My son Ian and I were walking to a nearby park this past week with our baseball gloves for a throw. Each glove had a baseball tucked inside because, you know, keeping a pocket formed is something we’re required to pass from generation to generation. From the night I came home from the 2006 World Series reeking of champagne crossfire to a visit to condemned Yankee Stadium to the spring trainings spent away, baseball has always been a presence in my son’s life. Only recently has baseball become an interest. He asks a lot about the players. He offers play-by-play during games. He wants to know what team to root for when Arizona and Minnesota meet in interleague play (don’t we all?). And several times in the past month, he’s stirred in the middle of the night to creep downstairs and watch the late game with me.

One recent night he poked me on the shoulder until I woke up so he could ask, “Daddy, can we go watch the highlights?”

It was 3:15 a.m. Continue reading

An Experiment in Experience Journalism

JUPITER, Fla. — During my senior year at Mizzou, I finally got to take a class I’d been eying since entering the School of Journalism. I don’t recall the number — it was somewhere in the 300s — but I do remember the unofficial title we had for it: our immersion project.

An exercise in long-form journalism, the semester’s assignment was to plant yourself inside a story, wallow in it for more than a month, and then emerge with a deep, penetrating and, in some cases, personal story about the experience. In short, the idea was to immerse yourself in the story. Today, we might call this embedding. Students would work at shelters. They would ride along with a high school team for a season. They’d go through a round of cancer treatments with the family of a patient. I spent my semester entrenched in the Kenny Hulshof campaign for Congress, and by the end I was able to chronicle from behind closed doors how a Republican won Missouri’s ninth district for the first time in more than Continue reading

Quotable Ian: Is “Mad Men” Good for Me?

Originally done for Tumblr but, in hindsight, a bad fit there, this is a transcription of an actual exchange my young son, Ian, the boy wonder, and I had on the way to lunch one day after we stopped at the post office to drop a Netflix envelope into the mailbox.

SCENE: Ian is seated in the back seat of my sedan, and as I get in the car and turn the key, he begins the conversation like he always does — with a question, or two dozen.Ian: “Is that Mad Men?”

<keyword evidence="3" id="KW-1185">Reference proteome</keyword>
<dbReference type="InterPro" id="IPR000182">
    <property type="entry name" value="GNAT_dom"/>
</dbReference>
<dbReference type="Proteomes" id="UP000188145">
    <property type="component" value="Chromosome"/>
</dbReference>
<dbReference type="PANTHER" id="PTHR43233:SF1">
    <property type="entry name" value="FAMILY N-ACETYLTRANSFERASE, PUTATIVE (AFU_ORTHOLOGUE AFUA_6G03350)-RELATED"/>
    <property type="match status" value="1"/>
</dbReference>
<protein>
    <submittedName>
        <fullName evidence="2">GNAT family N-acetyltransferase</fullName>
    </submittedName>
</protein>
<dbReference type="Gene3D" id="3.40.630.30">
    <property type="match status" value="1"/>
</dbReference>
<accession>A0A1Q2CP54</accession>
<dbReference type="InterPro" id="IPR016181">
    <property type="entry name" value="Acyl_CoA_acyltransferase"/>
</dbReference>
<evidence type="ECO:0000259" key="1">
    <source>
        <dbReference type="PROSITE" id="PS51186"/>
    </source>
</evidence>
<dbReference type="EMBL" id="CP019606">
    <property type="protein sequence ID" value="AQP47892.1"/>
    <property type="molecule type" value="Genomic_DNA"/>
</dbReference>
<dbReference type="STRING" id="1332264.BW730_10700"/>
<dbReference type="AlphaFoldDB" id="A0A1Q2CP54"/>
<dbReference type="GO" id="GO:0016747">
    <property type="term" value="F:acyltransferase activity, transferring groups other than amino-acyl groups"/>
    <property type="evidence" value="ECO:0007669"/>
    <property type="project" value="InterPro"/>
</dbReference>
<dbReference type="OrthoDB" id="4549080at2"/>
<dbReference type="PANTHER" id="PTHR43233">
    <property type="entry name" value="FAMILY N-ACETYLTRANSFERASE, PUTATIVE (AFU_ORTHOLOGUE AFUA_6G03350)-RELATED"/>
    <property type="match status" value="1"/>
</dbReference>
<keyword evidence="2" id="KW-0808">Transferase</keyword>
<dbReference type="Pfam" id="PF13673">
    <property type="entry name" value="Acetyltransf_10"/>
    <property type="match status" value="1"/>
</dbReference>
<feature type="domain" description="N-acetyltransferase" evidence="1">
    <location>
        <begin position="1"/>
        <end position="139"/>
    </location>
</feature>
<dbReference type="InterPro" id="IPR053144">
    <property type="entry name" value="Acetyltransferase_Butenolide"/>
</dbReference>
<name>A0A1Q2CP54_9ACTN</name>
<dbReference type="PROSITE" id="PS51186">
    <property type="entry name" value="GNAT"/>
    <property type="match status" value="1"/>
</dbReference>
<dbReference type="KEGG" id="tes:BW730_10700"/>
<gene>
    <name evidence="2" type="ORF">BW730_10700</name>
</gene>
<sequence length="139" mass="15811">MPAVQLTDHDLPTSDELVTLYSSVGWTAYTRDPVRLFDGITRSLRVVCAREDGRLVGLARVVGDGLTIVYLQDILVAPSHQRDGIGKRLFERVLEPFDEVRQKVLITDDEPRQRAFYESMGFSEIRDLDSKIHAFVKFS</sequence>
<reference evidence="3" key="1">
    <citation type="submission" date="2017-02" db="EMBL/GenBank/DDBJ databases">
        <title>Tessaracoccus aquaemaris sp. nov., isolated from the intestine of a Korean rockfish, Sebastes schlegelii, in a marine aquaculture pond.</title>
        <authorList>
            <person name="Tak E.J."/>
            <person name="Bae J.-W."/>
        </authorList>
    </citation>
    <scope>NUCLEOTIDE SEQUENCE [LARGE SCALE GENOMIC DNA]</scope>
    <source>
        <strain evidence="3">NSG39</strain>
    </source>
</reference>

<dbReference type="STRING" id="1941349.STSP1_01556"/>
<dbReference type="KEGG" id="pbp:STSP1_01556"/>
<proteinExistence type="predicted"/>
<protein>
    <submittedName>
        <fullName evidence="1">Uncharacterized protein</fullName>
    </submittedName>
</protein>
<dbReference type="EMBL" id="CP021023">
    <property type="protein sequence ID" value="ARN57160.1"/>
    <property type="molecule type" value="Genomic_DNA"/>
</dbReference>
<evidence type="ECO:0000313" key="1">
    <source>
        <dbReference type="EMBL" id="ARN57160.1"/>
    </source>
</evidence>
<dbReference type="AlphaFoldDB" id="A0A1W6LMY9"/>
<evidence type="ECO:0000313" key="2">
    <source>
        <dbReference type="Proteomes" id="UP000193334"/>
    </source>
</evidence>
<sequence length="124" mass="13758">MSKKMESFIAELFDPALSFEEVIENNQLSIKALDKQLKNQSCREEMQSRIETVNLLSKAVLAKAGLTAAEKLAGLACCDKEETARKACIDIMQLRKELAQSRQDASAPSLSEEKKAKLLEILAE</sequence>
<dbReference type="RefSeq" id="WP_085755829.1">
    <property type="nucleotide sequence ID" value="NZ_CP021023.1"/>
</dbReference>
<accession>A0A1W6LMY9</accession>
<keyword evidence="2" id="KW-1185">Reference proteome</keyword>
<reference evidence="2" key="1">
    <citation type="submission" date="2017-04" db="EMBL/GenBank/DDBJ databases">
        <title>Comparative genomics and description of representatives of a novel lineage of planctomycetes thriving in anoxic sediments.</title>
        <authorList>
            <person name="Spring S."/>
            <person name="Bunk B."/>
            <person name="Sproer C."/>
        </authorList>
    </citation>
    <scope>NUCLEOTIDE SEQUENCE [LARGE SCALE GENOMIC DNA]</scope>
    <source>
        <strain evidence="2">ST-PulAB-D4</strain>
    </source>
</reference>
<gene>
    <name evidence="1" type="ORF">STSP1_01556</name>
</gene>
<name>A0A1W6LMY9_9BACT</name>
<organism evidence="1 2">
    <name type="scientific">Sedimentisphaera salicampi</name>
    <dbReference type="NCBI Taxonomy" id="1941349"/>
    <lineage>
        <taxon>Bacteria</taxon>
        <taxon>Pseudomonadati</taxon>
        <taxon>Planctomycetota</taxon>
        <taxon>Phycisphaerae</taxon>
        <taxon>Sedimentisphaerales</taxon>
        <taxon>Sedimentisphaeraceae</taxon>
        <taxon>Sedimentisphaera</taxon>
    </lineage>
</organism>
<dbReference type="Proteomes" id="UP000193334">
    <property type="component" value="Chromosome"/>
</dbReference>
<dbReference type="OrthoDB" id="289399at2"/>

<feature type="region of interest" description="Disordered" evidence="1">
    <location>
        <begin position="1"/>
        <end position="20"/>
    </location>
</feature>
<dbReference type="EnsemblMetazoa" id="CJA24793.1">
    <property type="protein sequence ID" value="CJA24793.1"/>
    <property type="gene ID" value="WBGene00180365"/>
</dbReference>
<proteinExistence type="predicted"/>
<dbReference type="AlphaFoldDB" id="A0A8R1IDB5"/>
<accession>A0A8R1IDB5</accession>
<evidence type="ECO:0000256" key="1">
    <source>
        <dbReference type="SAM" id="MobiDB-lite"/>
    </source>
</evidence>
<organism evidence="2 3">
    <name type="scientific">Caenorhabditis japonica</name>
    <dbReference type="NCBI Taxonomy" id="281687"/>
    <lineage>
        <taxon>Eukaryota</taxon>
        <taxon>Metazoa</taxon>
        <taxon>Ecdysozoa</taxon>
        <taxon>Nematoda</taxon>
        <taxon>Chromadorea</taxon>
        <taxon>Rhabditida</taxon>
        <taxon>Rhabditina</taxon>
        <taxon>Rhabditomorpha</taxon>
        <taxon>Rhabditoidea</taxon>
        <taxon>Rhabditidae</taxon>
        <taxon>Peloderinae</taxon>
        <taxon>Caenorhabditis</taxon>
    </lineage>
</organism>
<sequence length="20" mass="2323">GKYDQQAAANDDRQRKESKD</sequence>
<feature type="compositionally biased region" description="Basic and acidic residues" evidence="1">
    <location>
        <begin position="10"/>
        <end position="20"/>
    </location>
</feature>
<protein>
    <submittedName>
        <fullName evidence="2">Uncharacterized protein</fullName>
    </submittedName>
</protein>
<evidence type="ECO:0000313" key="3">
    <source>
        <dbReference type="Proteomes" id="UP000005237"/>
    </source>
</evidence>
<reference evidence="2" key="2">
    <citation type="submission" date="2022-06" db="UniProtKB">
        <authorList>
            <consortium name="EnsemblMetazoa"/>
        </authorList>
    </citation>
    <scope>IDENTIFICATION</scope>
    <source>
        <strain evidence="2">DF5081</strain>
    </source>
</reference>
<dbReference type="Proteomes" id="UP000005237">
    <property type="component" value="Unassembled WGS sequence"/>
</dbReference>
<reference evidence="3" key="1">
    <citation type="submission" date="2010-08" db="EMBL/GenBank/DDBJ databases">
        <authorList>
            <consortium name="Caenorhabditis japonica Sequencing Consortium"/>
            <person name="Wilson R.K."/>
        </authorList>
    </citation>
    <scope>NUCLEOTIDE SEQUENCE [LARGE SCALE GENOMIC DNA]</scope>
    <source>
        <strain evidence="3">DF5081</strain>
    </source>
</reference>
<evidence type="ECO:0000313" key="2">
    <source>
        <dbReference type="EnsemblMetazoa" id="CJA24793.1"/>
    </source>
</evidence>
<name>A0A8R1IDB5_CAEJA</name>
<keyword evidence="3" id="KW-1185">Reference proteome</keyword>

Me: “No. It’s a movie I watched last night.”

Ian: “Did you watch it On Demand?”

Me: “No. It’s Netflix.”

Ian: “Oh, on the Wii …”

Me: “No. It was a disc.”

Ian: “A BluRay?”

Me: “Nope, just DVD.”

Ian: “Should have got the BluRay.”

Me: “It wasn’t that important …”

Ian: “What was it?” Continue reading

‘Twas the Night Before Spring Training

JUPITER, Fla. — This afternoon, on the eve of report day for St. Louis Cardinals pitchers and catchers, the clubbies continued setting up the clubhouse by hanging jerseys at each locker … with, um, care.

I snapped a picture of the corner awaiting position players when they arrive:

Jerseys hanging at lockers in the Cardinals' clubhouse in the spring training complex at Jupiter, Fla., on Feb. 17, 2012, two days before the team's first official workout.

The unopened bags, the anticipation of spring training’s opening, the jerseys hung ever so carefully — why that phrase kept clinking around in my skull all afternoon and the obvious result was — what else? — a poem, starring the local nine and even some of the journalists who cover the club. Here goes.

‘Twas the Night Before Spring Training

‘Twas the night before spring training, when all through the clubhouse

Not a reliever was warming, not even a Motte

The jerseys were hung by their lockers with care,

in hopes that the Cardinals soon would be there.

 

The baseballs are nestled, all rubbed up with mud,

eager for that whack that smears the signature from Bud.

And Hummel at his keyboard, and I on the blog,

had just sent our stories to beat a deadline slog.

 

When out on Field 1, there arose such a clatter Continue reading